One thing you frequently miss as a full time RV’er is family birthdays. This year we lucked out by being in town on the day of Michael’s birthday (our Son-in-law) and a fun time was had by all. Kathryn made Lasagna (a family favorite even though Michael’s lactose intolerant) and his parents were there so we had a chance to catch up with them — it was just a wonderful Sunday!
It’s interesting as we move about the country that not only do other nations do things differently, so do other parts of one’s own country. For example, it seems that “Sweetest Day” is more of a Midwestern thing than a national thing. Then there’s the role of family in family life… for sure when we have been in areas with strong Mexican-American populations we realized that “family” for them is a larger thing than “family” for my family. We did lots of things together but our family was always much smaller than a lot of the hispanic families we’ve known — and the numbers sitting around a table were huge compared to our small gathering. How great is that. There was a time when my grandparents had family gatherings and we’d number 17 or 18 — but now with smaller families the table is set for far fewer.
“A wise traveler never despises his own country.”
– Pamela Goldoni
I truly love this country. It truly is an amazing place. Not without problems, mind you, but an amazing place none the less. That the founding fathers conceived an idea to welcome the strays and castoffs from other nations is idealistic in the extreme and never ceases to amaze me.
What does amaze me is that the current residents of this country expect the nation to be something it never pretended to be. And so many seem surprised that after 200+ years the ideas espoused in out constitution have matured into something that no one ever imagined. That is the reality of life. You either grow and mature or you die. That is what happened to the great world powers before us; they all had their periods of ascendency, maturity and decline. We too are going through a life cycle. That’s not a ‘bad’ thing — it’s just life.
“Travel has a way of
stretching the mind.
The stretch comes not
from travel’s immediate rewards,
the inevitable myriad new sights,
smells and sounds,
but with experiencing firsthand
how others do differently
what we believed to be
the right and only way.”
– Ralph Crawshaw
In my ‘real life’ — i.e., not the online one — I have been known to be pretty outspoken about Capitalism. Capitalism has given us a lot of good over the past couple hundred years; but the natural and inevitable outworking of a Capitalist society are also seen to be doing a lot of harm — now, as our society has matured and the natural outworking of the wheels within wheels we have set in motion decades ago have their impact on society.
A lot of people seem to think that the way we have chosen to do things (as a nation) is the only way. But obviously that is not the case. Nations around the world do things very differently; a great many things, and a great deal differently. One thing travel does — even if you are only traveling in this one country — is to show you that there ARE different ways, for different people, for different climates, for different economies, for different ages, etc., etc., etc..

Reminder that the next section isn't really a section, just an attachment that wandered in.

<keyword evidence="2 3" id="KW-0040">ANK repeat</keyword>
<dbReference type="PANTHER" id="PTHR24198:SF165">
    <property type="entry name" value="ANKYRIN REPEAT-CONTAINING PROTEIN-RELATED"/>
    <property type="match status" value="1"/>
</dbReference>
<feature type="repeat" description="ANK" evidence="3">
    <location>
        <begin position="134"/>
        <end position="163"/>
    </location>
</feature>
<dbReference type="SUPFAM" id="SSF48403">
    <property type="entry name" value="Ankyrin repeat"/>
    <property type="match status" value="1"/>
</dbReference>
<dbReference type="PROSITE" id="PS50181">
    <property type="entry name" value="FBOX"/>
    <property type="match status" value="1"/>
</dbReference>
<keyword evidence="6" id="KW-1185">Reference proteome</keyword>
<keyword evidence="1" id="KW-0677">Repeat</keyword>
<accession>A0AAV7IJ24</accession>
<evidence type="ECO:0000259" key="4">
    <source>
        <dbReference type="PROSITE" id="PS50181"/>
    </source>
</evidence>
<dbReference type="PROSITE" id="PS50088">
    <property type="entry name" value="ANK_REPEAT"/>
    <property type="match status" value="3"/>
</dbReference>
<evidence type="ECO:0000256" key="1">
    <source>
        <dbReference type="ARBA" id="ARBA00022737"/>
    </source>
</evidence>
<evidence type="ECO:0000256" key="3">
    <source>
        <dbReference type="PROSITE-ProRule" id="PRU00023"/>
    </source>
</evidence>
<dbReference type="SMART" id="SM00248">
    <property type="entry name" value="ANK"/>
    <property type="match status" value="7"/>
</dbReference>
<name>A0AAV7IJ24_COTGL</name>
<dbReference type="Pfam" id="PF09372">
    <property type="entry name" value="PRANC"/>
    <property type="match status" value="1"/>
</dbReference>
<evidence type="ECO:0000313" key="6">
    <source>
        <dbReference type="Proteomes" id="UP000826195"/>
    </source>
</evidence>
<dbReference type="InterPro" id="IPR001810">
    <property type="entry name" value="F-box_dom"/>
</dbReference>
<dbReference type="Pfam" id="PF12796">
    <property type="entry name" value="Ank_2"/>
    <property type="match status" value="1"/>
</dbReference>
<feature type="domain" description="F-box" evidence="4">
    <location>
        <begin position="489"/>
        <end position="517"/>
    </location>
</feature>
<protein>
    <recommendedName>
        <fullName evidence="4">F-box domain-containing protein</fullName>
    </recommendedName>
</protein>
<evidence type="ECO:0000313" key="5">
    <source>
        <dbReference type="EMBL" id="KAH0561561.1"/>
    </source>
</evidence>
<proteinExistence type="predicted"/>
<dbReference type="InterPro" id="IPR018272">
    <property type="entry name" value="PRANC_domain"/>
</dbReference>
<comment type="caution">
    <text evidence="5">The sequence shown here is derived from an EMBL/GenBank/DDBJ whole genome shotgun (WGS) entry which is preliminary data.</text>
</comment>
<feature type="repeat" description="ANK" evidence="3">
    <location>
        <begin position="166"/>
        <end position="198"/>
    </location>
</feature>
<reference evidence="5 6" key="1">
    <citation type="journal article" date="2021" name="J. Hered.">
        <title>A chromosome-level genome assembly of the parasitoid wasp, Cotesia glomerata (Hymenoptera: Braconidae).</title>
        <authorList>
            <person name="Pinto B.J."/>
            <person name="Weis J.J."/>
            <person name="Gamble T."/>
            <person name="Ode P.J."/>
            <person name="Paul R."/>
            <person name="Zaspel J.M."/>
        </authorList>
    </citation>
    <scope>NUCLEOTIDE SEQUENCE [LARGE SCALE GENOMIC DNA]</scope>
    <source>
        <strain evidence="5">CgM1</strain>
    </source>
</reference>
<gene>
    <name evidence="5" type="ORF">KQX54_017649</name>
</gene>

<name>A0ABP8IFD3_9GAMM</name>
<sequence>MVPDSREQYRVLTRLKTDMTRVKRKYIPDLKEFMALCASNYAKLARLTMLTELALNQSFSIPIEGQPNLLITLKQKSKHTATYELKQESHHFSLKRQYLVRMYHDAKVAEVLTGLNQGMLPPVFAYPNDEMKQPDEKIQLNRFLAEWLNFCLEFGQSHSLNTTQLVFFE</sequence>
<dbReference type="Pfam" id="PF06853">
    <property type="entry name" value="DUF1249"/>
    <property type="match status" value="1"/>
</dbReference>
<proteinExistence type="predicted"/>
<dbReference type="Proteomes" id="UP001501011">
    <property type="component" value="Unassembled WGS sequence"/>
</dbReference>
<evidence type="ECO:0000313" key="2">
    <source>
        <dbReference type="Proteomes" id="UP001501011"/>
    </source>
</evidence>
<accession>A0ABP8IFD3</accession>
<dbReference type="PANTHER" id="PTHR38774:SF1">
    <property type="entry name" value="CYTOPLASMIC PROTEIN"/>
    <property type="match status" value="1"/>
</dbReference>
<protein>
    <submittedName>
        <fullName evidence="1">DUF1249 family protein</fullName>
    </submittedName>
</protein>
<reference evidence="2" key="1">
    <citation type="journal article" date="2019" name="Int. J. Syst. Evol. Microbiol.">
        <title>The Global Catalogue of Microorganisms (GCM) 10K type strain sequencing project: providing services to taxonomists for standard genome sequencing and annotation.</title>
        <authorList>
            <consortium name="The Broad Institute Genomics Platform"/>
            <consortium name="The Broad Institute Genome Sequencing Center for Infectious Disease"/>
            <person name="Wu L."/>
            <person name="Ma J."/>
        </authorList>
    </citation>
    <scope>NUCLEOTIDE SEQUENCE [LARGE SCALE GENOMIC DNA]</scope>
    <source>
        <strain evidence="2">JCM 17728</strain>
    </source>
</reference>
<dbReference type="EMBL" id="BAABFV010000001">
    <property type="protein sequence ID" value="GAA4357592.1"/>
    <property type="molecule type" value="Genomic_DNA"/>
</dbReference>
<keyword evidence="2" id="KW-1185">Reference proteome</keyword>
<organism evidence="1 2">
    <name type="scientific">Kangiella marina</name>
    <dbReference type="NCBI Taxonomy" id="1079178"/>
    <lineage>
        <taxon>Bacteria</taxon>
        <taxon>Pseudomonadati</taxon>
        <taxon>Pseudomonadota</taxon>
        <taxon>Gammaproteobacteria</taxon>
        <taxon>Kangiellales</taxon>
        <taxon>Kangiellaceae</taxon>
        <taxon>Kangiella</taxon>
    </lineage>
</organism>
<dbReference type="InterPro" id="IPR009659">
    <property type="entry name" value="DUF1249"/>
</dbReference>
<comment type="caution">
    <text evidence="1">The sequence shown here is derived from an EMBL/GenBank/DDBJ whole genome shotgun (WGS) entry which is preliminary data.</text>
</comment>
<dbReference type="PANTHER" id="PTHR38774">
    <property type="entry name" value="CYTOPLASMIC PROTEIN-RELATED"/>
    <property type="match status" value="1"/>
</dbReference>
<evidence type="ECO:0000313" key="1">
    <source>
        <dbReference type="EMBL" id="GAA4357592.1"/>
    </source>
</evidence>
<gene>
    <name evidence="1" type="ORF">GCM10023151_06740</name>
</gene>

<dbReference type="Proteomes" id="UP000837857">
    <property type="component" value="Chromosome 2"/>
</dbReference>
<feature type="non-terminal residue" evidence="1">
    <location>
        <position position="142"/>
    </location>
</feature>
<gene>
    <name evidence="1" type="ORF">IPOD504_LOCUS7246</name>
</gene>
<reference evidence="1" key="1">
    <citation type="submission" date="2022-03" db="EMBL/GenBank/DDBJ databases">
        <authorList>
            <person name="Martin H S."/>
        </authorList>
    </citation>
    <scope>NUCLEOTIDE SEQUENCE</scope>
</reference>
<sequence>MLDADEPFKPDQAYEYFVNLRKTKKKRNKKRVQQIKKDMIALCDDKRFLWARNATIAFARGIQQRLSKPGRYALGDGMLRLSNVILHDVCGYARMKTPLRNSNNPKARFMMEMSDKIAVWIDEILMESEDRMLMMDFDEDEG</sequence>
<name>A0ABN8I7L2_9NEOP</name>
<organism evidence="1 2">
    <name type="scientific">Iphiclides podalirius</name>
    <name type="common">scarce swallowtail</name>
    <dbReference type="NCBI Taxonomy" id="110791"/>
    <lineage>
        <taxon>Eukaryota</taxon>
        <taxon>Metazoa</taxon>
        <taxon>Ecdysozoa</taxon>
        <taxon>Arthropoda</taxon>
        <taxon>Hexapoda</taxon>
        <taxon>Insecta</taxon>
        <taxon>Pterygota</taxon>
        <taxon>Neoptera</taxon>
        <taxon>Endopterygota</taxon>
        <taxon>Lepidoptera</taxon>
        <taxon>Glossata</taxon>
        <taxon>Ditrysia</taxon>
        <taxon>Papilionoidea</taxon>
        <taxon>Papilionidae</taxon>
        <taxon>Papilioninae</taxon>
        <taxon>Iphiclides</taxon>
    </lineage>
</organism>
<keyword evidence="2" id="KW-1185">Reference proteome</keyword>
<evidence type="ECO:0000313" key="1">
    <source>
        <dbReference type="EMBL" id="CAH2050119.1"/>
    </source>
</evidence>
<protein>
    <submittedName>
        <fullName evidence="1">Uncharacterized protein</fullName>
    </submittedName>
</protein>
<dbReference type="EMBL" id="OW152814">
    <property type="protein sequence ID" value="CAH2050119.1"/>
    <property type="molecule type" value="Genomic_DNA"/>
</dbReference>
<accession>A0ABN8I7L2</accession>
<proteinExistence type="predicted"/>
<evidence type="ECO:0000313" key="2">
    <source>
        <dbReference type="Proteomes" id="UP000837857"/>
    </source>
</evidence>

I have been thinking lately about marriage. In December we’ll be crossing over the end of 47 years together; in 2016 our Daughter will be celebrating her 25th year of marriage, and our Grand-daughter is, as of this moment, still not making wedding plans. Such different stages in life.
Over the past 4 years of our retirement Peg and I are hardly ever out of one another’s sight. By choice. That is what we waited a working-lifetime for — to be together; that is the way we like it. But because we are very close in age (2 years) we are going through very similar stages in life. Similar things ache, similar things get forgotten, our strengths aren’t quite as as strong and our weaknesses are gaining on us. There is no problem for us to understand each other; we are going through the same sort of things — even though there are differences.
Our nation isn’t in quite the same place. All of it’s citizens are not at similar stages in life; nor in culture; nor in economy. This country is having growing pains that may be unprecedented in it’s history — and in some ways perhaps, even in the world. There have been great powers before us, but at times in history when wealth wasn’t as rich and power wasn’t as strong. I have no idea how it will all work out and chances are the struggles will be going on a lot longer than Peg and I are around — even if we live out good long lives. These simply aren’t growing pains that will go away easily.
I wish more people could learn from their travels, instead of just traveling. Perhaps I’m still caught up in the aftermath of our visit to the Leopold center and I’m wishing that people could see where we stand on this puny little planet earth and realize that there are more important things going on than what some celebrity is doing, or whether someone unknowinly said something to insult them. I guess I want to think that this country should be behaving like adults instead of spoiled children — after all we’ve had a couple hundred years to mature. But…. we don’t, we aren’t, we haven’t, and we won’t.
So, instead, I’ll go back to being happy with my family. They know how to respect each other’s differences, they care about each other, and they are nice to be around.
Thanks for stopping by, and I’ll talk with you tomorrow.